t is easy to get around via public transportation around major Polish cities but rideshare is also common with Apps such as Uber, Bolt and FreeNow. You’ll find the cost of both public transportation and ride sharing to be much less than other European cities.
Large cities in Poland also have major international airports which serve the Polish airline LOT, other major airlines, and European budget airlines. It is very possible to find inexpensive flights between Polish cities via budget airlines. Flying between Polish cities can allow you to squeeze in more in a short amount of time.
Lastly, Poland has a robust train system in place connecting the country together. These trains consist of both fast and slow trains that allow you to see the country at your own pace. Bonus point, they are dog friendly!
Here’s the top 3 cities to visit during your tour of Poland:
Warsaw, although the capital of Poland, is not the top visited city in the country. The city has so much history as it was 90% destroyed during World War II. Much of what you’ll see in the city has been rebuilt, including the Old Town.
Visiting the Old Town is a must where you’ll find many shops, restaurants, and bars. This is a great place to stop, enjoy a drink in the square and take it all in.
In the historical capital city you’ll find various museums including the Warsaw Uprising Museum, Museum of Warsaw, and the Royal Castle. Visiting at least one of these will give you a greater appreciation for the country’s history.
Warsaw has so many restaurants with all types of cuisines. One of the best ways to try various cuisines and restaurants is by visiting a food hall. Hala Gwardii, Hala Koszyki, and Elektrownia Powisle are indoor food halls with various restaurants and shops inside. Don’t miss the food scene in Warsaw!
Krakow is the most visited city in Poland and for good reasons! The city was left mostly unharmed during WWII and it’s Old Town center is now a UNESCO site.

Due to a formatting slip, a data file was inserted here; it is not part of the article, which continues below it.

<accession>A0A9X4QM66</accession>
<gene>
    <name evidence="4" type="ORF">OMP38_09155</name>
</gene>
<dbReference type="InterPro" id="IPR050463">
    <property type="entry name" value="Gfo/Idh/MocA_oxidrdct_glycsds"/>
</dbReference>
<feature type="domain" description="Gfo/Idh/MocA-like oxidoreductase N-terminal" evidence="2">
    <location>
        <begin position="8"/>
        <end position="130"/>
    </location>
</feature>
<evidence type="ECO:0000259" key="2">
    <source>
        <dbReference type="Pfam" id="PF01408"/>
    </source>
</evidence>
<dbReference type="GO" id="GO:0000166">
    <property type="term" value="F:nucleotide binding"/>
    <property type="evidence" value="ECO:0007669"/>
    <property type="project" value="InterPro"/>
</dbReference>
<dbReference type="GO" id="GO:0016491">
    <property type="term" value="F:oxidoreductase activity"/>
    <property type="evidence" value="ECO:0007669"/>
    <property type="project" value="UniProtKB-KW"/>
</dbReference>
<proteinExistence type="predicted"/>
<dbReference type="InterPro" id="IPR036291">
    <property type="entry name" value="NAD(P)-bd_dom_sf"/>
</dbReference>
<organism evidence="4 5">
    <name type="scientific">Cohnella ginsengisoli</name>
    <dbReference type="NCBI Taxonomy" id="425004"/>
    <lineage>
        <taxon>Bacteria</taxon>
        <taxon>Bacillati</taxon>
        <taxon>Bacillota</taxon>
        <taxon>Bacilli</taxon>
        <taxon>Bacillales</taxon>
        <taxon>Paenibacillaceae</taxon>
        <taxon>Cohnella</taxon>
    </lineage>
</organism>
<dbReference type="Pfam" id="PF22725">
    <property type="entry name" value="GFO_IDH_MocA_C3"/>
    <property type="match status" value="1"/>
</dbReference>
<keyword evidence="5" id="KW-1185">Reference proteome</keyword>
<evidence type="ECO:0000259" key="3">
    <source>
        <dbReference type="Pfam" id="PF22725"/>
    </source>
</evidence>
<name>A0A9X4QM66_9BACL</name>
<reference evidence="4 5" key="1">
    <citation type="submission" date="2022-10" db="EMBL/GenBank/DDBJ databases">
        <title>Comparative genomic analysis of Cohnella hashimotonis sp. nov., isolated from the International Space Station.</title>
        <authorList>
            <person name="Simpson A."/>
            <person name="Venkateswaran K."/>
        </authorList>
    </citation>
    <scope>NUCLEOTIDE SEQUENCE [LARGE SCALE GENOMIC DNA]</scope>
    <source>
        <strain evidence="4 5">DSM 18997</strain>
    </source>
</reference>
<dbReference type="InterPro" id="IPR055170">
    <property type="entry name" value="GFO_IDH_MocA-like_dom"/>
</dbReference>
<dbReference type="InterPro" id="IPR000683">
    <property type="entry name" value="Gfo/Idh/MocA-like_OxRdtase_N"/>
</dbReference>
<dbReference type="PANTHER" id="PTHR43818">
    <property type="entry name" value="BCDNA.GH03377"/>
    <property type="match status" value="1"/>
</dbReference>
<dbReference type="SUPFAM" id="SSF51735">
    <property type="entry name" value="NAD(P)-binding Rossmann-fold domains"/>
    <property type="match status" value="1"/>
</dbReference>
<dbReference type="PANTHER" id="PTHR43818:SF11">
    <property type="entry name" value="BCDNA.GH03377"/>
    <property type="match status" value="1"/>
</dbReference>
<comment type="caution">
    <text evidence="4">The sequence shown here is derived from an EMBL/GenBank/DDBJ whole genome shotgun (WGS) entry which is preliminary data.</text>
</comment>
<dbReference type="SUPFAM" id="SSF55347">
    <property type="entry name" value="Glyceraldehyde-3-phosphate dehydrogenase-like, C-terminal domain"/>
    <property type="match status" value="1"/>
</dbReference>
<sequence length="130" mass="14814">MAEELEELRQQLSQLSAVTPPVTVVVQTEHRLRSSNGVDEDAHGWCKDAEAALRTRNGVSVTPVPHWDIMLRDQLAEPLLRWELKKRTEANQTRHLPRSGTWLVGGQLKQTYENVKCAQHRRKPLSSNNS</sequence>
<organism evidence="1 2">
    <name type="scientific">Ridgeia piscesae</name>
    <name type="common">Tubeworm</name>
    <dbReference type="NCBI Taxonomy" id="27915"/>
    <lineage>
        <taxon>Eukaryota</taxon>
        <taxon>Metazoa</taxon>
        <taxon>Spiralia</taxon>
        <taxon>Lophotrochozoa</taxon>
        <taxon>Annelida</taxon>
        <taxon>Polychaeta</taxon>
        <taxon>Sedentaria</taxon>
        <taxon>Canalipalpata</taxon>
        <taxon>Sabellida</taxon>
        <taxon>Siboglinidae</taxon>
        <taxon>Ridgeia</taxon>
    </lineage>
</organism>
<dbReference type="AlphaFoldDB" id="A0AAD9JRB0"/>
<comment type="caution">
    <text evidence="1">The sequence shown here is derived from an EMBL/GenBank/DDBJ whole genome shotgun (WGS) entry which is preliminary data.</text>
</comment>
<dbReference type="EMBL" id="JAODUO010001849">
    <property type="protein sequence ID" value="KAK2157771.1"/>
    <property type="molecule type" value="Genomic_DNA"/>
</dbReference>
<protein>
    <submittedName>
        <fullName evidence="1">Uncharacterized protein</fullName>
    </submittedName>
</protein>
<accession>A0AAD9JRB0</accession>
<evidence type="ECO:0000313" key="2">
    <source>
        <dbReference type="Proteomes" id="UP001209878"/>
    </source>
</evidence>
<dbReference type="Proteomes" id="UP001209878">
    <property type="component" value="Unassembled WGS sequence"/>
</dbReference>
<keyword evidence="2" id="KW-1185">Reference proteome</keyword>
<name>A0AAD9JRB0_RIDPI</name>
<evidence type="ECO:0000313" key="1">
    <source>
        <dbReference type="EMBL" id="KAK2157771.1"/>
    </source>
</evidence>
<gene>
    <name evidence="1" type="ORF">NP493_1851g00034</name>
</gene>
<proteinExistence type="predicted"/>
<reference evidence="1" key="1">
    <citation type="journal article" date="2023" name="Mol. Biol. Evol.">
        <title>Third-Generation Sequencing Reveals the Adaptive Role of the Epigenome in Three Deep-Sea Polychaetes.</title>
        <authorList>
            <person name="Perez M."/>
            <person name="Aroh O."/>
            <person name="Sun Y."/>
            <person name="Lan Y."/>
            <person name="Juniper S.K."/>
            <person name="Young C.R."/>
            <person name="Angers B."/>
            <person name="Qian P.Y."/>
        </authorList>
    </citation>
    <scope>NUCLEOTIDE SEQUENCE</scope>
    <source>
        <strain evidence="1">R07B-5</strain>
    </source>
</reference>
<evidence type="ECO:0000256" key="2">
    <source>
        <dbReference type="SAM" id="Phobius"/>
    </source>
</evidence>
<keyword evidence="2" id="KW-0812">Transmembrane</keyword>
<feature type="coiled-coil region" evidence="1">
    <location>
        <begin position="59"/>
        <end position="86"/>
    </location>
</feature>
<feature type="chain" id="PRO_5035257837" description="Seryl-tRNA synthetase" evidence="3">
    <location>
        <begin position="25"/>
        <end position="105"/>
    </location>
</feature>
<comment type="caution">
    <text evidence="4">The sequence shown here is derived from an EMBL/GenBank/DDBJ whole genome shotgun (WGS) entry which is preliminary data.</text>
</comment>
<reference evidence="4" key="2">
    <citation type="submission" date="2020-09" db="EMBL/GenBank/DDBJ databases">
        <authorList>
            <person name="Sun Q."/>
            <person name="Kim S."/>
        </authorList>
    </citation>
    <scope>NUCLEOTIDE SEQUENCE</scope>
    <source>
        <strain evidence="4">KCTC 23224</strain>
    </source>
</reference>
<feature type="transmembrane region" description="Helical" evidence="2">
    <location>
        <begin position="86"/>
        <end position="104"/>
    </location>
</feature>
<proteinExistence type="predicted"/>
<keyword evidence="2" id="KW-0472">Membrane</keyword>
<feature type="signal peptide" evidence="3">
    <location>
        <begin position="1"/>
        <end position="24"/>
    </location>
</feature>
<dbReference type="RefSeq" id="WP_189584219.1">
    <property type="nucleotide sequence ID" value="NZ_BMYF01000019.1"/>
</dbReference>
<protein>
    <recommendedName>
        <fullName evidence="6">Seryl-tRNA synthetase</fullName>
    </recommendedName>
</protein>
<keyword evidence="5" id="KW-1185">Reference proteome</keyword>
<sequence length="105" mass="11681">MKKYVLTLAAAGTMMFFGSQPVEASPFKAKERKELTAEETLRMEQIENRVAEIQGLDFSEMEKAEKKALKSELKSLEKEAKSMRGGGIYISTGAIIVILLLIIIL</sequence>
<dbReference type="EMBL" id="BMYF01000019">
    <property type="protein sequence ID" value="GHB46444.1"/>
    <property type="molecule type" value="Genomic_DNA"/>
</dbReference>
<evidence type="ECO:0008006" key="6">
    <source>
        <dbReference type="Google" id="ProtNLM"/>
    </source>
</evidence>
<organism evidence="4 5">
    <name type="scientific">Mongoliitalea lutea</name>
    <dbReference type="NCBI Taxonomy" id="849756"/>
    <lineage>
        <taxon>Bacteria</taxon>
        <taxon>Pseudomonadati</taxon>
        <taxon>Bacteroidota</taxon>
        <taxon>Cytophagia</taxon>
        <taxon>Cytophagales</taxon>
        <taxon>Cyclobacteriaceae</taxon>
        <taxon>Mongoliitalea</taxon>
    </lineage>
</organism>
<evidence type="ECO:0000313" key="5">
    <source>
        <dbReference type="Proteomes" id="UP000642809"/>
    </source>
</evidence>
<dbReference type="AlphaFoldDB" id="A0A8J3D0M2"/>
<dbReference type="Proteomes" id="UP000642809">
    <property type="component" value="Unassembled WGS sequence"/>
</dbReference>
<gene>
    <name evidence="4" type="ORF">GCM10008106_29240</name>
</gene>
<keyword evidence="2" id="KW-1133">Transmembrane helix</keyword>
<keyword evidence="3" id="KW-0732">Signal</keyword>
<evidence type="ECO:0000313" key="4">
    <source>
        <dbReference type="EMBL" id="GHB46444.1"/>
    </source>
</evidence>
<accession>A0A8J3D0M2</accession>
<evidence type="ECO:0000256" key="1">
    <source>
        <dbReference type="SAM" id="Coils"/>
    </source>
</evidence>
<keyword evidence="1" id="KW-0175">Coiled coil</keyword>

The Market Square here is not to be missed not only because it’s beautiful but you’ll find everything here! Right next to the market square is the Wawel Castle, you can walk just through the outside of the grounds or take a tour inside.
Plan to spend at least two days just getting lost through Old Town and admiring the colorful buildings, restaurants and shops.
Not far from Krakow (about 1 hour drive) is Auschwitz concentration camp. While you’re in Krakow it’s worth making the drive to see the place we’ve all heard so much about throughout history class. The visit will not be joyful but it’s important to see and remember history so we don’t repeat the past.
3. Gdansk- TriCity
Gdansk is located on the Baltic Sea and has a unique history as it has shifted several times between Poland and Germany territories. As the city suffered quite a bit of damage during WWII, it has also been significantly rebuilt.
A visit to Gdansk is possible in a short amount of time as the town square is quite small and compact so it is easy to walk to all the main sites such as Long Market, Town Hall, St. Mary’s Church, and Neptune’s Fountain. The walk along the canals is not to be missed and you’ll find so many good restaurants such as Mon Balzac and Chelb i Wino. You can also get out on the water and enjoy a city cruise on a historical Polish boat.
Gdansk is located near two other popular Polish cities, Sopot and Gydnia. These 3 cities along the Baltic sea are known as the TriCity and can easily be visited on one trip.
In Sopot you’ll find the best beaches including a few dog friendly ones. Sopot is also known for having the longest wooden pier in all of Europe, a visit here is best enjoyed in summer just watch out for the crowds!
Gdynia used to be a small fishing village but in the last few decades has transformed into an urban development. On a visit to Gdynia you’ll likely find different events taking place such as sporting, music and arts. Definitely look up if there are any events going on before visiting so you can be prepared.
Hope this Polish travel guide has convinced you to add Poland to your Europe travels!!